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From: Scott Woods (scottw_at_[hidden])
Date: 2007-04-10 19:12:36

Hi Gareth and others,

----- Original Message -----
From: "Gareth Buxton" <gareth.buxton_at_[hidden]>
To: <boost_at_[hidden]>
Sent: Monday, April 09, 2007 9:13 PM
Subject: Re: [boost] A meta-proposal for logging

> Hi Andrey,
>> You see, in your example the filter would get "maskable& line", not
>> "line_number& line" as the logging library doesn't know about
>> "line_number" class. This means that you will have to make some type
>> dispatch to get the real attribute type, and I'm afraid this will be
>> a performance killer.

What constitutes death? i.e. how do you know what number of additional
CPU cycles would change the mind of a potential adopter.

There is no real boundary. It is way too dependent on the circumstance.

> It could be but I don't think it necessarily has to. My solution would
> be to tightly couple the filter with the attributes that are to be
> filtered on the basis that if the user is adding the attributes then the
> use knows how best to filter based on them.


> I tend to think that some amount of coupling is inevitable, for the most
> part I would imagine attributes would be well known, frequently used
> types like time (time_t), line_number (int) etc. and would be provided
> as 'standard' in the library.

I would have liked to respond to the individual points raised here but there
are a lot of them.

If there is something useful I can add it is most likely a brief summary of
a logging system recently completed. I balanced many of the issues
raised here.

* Logging is a stream of mixed-type records or discriminated variants.
* In application code, logging looks like;
    log_channel << "Reached here";
    log_channel << file_IO_problem;
    log_channel << server_snapshot();
    log_channel << stack_trace();
* The stream of objects is asynchronously queued, sent over a
    network connection, collated, time stamped and stored using a
    proprietary format and file management scheme.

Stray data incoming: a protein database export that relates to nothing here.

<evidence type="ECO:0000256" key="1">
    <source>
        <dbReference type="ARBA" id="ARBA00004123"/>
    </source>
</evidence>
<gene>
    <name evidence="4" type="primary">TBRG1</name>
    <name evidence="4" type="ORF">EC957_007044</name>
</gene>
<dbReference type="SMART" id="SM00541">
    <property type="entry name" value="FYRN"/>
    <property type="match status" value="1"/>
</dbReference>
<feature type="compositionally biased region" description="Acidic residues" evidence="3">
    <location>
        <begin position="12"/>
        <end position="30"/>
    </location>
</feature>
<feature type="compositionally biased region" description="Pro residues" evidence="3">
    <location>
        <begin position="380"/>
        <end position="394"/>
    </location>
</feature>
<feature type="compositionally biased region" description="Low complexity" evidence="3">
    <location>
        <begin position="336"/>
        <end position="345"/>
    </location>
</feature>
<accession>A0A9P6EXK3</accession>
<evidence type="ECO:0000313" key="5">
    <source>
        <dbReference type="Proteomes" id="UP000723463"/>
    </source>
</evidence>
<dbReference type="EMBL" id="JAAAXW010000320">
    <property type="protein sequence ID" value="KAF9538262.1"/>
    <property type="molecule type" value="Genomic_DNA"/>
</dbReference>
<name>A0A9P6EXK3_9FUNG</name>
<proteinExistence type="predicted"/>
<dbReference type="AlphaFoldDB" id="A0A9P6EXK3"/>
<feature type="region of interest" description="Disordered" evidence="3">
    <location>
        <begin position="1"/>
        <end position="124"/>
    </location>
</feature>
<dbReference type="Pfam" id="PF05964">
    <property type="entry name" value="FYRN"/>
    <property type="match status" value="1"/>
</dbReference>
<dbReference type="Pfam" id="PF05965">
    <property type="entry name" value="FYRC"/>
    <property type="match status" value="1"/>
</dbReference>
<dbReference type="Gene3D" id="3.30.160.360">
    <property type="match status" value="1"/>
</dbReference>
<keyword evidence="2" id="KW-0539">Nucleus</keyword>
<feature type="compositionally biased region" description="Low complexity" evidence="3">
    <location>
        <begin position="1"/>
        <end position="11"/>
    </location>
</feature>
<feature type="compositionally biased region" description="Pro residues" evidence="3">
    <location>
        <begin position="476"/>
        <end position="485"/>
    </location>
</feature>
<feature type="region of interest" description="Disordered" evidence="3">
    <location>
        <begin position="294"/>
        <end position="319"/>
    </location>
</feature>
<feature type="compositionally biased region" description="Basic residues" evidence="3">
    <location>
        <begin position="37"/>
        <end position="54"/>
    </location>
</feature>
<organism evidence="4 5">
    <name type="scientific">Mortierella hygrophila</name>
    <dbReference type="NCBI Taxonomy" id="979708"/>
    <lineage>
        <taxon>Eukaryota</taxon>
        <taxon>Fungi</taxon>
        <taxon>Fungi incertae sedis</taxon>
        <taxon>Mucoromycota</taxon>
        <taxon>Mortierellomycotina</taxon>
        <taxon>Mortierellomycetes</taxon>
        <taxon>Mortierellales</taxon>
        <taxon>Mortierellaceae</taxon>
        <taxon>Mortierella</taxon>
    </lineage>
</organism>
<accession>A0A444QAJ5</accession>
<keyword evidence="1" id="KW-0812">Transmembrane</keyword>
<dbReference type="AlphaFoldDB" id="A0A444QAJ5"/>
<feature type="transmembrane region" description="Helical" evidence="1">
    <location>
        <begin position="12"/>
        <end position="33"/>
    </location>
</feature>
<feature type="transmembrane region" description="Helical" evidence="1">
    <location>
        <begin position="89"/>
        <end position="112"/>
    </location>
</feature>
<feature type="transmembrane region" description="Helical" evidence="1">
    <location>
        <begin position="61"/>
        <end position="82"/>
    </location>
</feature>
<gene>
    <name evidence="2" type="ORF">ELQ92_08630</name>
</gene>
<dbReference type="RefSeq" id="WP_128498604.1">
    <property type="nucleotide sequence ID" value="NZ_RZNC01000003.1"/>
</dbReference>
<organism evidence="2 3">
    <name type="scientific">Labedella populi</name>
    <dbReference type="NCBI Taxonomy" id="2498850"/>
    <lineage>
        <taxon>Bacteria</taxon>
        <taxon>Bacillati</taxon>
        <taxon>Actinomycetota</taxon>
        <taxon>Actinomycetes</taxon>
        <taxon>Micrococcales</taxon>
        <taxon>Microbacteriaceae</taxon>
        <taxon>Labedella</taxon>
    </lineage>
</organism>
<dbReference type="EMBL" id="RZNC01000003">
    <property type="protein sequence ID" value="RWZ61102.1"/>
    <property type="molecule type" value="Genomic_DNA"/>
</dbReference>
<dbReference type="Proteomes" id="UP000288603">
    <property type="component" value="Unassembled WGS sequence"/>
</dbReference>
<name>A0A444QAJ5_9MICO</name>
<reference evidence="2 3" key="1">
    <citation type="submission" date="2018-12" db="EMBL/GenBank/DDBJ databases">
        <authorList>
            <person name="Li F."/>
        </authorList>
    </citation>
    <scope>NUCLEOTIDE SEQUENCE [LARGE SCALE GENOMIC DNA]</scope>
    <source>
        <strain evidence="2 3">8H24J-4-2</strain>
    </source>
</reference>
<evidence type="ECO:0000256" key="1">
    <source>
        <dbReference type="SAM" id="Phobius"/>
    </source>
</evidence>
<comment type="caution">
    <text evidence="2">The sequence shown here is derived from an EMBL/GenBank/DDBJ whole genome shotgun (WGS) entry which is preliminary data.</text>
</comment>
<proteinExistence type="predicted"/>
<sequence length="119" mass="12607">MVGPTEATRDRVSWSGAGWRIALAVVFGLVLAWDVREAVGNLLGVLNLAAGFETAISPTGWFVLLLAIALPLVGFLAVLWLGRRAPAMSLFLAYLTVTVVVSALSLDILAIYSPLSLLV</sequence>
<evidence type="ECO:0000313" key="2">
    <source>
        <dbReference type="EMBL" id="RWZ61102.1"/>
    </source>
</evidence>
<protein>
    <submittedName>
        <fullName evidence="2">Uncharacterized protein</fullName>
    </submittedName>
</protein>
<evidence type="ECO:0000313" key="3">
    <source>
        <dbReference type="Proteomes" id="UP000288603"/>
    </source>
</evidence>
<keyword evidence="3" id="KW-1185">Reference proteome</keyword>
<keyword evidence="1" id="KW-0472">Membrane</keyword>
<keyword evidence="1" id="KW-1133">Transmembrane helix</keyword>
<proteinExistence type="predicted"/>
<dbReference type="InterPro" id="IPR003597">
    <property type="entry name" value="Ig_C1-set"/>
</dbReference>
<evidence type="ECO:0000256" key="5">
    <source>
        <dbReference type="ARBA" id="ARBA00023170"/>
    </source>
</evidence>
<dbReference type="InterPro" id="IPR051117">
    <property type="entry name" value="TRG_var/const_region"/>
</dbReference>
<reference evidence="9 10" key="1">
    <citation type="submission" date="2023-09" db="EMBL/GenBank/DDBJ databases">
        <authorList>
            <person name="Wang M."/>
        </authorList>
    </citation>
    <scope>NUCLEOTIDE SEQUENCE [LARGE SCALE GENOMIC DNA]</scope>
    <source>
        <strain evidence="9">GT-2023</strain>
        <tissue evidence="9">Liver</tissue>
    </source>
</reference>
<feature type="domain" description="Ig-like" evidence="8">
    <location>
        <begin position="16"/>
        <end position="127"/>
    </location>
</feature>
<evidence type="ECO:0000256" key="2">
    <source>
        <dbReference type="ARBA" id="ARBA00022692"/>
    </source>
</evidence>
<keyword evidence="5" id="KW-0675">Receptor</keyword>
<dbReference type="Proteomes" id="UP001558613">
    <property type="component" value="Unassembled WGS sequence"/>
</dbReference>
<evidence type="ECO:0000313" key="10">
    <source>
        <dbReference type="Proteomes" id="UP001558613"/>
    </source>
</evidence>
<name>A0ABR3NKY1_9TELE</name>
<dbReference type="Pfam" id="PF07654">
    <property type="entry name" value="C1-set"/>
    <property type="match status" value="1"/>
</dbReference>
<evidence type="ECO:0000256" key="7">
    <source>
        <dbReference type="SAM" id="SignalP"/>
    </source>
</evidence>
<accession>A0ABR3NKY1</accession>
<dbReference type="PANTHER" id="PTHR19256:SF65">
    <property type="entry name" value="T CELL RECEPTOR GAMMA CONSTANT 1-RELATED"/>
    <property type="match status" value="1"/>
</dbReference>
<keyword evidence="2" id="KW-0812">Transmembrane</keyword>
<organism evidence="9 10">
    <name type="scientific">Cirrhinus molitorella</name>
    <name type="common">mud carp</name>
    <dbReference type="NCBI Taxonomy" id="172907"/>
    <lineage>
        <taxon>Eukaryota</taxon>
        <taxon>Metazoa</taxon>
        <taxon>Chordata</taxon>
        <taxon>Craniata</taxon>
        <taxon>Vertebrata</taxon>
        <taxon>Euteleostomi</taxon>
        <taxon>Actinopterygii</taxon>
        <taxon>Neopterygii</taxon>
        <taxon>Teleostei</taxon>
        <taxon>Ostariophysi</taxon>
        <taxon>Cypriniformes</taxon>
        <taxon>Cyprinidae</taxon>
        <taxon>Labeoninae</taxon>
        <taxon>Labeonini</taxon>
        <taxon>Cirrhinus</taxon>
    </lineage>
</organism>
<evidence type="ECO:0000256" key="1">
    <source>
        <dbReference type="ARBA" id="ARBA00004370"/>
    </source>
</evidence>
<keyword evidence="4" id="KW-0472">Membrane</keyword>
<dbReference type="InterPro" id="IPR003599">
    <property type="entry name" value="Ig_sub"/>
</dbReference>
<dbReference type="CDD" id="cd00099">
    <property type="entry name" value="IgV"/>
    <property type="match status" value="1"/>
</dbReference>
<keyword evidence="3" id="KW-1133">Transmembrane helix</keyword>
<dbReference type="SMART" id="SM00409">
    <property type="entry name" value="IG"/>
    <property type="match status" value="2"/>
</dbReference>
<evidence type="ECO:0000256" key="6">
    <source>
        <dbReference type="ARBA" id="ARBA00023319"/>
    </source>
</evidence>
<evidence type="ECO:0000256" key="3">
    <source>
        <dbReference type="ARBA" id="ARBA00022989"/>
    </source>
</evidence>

* A dedicated viewer allows entry of arbitrary filtering expressions
   that typically results in a window-per record type, i.e. a fixed set
   of attributes.
* Users can navigate inside the filtered view by entering further
   search criteria or by clicking on an auto-generated time breakdown
   of the view.
* The record types are "user defined". Registration of a type includes
    enough information for the viewer to display full attribute information.
* The logging applications (i.e. the source of log records) communicate
   with the server using a formalized protocol. An obvious message (or
    signal) within this protocol is LOG (i.e. the connecting client is
    a log record, an instance of a discriminated variant).
* Other less obvious protocol messages involve the distribution of the
    registered types, i.e. the logging application publishes its type
    to the logging server.
* The logging server accumulates and merges all the type information from
   all the different sources.
* The logging server persists its own "super-symbol-table" to reduce
    traffic and also to enable the display of type information when no
    logging applications are connected.

This might be termed a "full implementation" of logging. Some high-end
have certainly dragged it a long distance from where it started. Some
useful lessons picked up along the way;

* The software machinery that provides for creation, transport, queueing,
    retrieval and viewing of logs is far more important than a particular
set of attributes.
* There is no ultimate set of attributes. The set of attributes on this
project changed
    after almost every discussion and remains in the state "to be
* Many of the initial requirements were eventually shown to be silly. Even
now it remains
    very difficult to convince interested parties of this, e.g. a live
window of
    received log records is not useful.
* There are huge benefits in creating a logging system that transports and
stores generic
    blobs (mixed-type log records). All the significant related software is
"logging application"
    independent and inherently "forward compatible".
* The cost in software complexity and dependence on formalized communcations
and storage
    mechanisms is non-trivial.
* Given another opportunity and certainly in the case of a Boost.Log
implementation I
    would probably swing away from the "published type info" approach and go
for straight
    text. This is mainly due to the amenable nature of text (much easier to
get a google search
    implemented) and general software simplicity. The costs include space
resources (RAM consumed
    in log queues and disk space) and some loss of viewing+filtering


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